NICHOLAS BENSON: The interesting thing about it is that when one is learning to carve lettering in stone, typically one carves a master’s layouts because the execution of the letter form itself is a very difficult process. And so the apprentice will toil along trying to produce their own letter forms according to these exacting standards of proportion and beauty, and then at one point the master will say, Ok, I am no longer going to lay these things out for you that you will carve, you must lay out your own letter form and carve it to this standard. And so the alphabet stone is an apprentice’s stab at becoming a journeyman.
JEFFREY BROWN: And where in this does the art come in? It’s an ancient craft, but it’s also an art form, and you’re talking about an individual learning it.
NICHOLAS BENSON: Art is an extremely broad term, because it’s a complicated thing to nail down. The execution of these letter forms done with a broad-edged brush, as on the alphabet stone, come from the classic Roman, and there are so many forms that you can study from back in that time and a very, very broad range of them. And as one familiarizes oneself with the use of the tool, more and more of the imprint of yourself gets transferred onto these forms. The problem is …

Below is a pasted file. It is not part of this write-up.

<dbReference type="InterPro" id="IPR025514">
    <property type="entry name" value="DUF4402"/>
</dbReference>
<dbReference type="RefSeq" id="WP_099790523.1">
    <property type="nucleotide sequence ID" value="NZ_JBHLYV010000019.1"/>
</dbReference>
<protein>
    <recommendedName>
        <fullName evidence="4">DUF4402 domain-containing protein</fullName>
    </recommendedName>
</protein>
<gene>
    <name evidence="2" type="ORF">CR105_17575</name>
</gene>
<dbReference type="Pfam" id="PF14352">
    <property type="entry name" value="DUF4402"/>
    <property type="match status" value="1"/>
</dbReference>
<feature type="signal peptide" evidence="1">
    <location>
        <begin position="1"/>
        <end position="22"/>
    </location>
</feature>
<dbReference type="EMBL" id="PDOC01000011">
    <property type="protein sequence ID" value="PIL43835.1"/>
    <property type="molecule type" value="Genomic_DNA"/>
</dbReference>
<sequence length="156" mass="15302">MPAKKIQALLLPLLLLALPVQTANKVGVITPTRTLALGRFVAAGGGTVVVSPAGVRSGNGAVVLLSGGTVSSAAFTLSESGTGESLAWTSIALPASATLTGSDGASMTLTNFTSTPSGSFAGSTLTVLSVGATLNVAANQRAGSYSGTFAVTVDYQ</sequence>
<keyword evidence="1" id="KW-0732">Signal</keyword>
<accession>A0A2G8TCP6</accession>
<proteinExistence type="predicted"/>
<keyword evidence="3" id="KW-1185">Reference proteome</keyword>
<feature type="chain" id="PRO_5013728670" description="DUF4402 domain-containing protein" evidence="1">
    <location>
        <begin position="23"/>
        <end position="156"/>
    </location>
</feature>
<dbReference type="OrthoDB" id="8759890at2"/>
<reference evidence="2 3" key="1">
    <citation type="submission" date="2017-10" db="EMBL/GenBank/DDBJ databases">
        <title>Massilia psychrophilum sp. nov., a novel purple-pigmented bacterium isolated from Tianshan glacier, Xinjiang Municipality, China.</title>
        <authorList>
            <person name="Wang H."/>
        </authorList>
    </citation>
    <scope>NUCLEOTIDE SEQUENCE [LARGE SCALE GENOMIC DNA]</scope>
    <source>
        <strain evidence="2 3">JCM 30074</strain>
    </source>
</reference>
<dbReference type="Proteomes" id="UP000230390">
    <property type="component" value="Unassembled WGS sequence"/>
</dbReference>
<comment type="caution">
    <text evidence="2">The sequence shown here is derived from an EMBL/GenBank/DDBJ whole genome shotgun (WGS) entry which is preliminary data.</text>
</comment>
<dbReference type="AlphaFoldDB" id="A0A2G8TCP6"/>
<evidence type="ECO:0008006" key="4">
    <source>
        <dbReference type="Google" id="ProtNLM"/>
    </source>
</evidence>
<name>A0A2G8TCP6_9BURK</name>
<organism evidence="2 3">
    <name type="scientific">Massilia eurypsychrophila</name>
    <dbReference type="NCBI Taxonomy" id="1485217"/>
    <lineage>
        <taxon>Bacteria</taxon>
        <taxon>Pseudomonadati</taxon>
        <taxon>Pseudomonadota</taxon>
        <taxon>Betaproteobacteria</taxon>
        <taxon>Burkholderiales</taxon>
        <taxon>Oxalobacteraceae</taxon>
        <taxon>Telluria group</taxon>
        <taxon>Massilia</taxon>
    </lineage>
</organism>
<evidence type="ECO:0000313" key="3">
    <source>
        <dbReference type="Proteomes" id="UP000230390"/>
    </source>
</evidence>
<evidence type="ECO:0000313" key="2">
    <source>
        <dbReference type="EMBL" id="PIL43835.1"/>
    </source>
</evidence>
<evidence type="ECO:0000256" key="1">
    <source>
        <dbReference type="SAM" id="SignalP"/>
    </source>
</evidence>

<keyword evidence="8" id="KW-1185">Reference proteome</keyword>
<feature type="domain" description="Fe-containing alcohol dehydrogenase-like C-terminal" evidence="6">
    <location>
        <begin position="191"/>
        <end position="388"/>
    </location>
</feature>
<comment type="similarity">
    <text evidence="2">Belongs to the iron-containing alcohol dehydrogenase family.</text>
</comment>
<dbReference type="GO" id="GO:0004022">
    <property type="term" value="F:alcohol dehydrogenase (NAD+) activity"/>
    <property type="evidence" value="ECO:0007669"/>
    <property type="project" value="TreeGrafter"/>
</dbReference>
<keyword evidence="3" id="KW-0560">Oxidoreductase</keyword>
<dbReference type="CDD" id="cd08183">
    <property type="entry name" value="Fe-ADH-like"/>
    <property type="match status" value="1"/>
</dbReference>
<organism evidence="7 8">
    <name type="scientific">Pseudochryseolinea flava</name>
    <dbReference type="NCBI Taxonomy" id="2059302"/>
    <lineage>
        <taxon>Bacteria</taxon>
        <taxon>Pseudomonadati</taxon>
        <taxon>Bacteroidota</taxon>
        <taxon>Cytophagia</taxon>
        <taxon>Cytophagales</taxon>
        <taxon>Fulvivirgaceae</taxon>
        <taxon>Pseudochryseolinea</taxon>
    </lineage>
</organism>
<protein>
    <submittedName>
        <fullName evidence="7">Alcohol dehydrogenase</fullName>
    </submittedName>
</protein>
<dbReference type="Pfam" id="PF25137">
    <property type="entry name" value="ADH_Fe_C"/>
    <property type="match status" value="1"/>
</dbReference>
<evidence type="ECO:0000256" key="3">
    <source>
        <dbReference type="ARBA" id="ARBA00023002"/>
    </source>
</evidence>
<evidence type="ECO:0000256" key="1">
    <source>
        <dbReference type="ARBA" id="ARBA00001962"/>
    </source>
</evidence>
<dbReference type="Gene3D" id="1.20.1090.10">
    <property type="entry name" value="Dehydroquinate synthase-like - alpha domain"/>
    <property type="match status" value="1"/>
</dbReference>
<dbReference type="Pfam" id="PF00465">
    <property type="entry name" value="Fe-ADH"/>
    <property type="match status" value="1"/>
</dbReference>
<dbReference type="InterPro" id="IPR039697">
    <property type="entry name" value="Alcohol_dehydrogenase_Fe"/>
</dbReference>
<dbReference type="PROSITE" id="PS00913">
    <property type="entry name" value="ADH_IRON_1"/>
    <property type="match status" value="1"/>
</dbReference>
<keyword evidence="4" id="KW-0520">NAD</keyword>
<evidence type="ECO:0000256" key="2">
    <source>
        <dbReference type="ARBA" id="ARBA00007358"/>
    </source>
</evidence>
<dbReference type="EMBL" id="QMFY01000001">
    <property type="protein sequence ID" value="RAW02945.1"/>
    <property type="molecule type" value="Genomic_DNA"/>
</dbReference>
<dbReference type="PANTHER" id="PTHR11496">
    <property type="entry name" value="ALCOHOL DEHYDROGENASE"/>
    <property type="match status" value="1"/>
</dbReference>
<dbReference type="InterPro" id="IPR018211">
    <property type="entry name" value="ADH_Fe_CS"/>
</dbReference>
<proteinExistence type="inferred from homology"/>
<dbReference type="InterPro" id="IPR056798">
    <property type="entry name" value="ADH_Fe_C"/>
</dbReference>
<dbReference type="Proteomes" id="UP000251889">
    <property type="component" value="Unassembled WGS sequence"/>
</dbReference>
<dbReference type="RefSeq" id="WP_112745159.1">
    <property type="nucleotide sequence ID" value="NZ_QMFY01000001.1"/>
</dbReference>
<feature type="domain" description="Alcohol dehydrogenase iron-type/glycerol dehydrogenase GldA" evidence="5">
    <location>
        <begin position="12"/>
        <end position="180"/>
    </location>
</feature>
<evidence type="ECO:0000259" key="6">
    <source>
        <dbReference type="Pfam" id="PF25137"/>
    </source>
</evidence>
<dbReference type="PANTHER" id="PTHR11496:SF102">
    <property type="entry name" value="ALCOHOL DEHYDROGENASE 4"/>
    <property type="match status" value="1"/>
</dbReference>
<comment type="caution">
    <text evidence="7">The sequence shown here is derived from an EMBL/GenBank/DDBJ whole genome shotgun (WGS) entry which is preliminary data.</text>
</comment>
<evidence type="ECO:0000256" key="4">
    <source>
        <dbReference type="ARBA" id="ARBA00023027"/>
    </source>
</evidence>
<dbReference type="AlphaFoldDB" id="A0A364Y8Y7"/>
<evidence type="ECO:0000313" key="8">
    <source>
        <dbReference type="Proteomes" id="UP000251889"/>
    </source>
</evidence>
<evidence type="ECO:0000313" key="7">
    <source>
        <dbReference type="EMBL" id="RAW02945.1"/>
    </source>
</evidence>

JEFFREY BROWN: …The individual marks.
NICHOLAS BENSON: Exactly. Yeah, it truly is an individual mark. And so that’s where the artistry comes in. But it’s a very, very subtle thing, you know. It’s a difficult thing to …
JEFFREY BROWN: Well, what is the most difficult part of this for you or the part that constantly challenges you?
NICHOLAS BENSON: I think it’s the reflection of my work within the legacy, because my …
JEFFREY BROWN: You mean the broad history of this …
NICHOLAS BENSON: The broad history of it and not only classically but more immediately for me in terms of both my grandfather and my father’s work.
JEFFREY BROWN: Because you learned directly.
NICHOLAS BENSON: I learned directly from them, but to learn more and more and produce more and more work and get better and better at what I do, to look back on their work is to realize just how good they were.
JEFFREY BROWN: People must ask you this all the time, but the sort of obvious question is, Isn’t there an easier way to do this? You could use power tools. Why bother, I guess?
NICHOLAS BENSON: I try and use I use an analogy about oriental rugs. I say, you know, when you go and you look at a machine woven rug it has absolutely no life to it at all. And when you see a hand-knotted rug there is all of the inconsistency and all that beautiful intrinsic value from the hand that’s immediately obvious. And I think that holds true for what we do, you know. Everything about the effort of just the two hands making these things and producing these objects without a machine involved at all, so many people can understand that, you know.
JEFFREY BROWN: The value of the of hand even today.
NICHOLAS BENSON: And how they are beautiful. Yeah, exactly, even today. People really do appreciate them.
JEFFREY BROWN: All right. Nicholas Benson is one of the winners of the McArthur Award this year. Congratulations and thanks for talking to us.
NICHOLAS BENSON: Thank you so very much.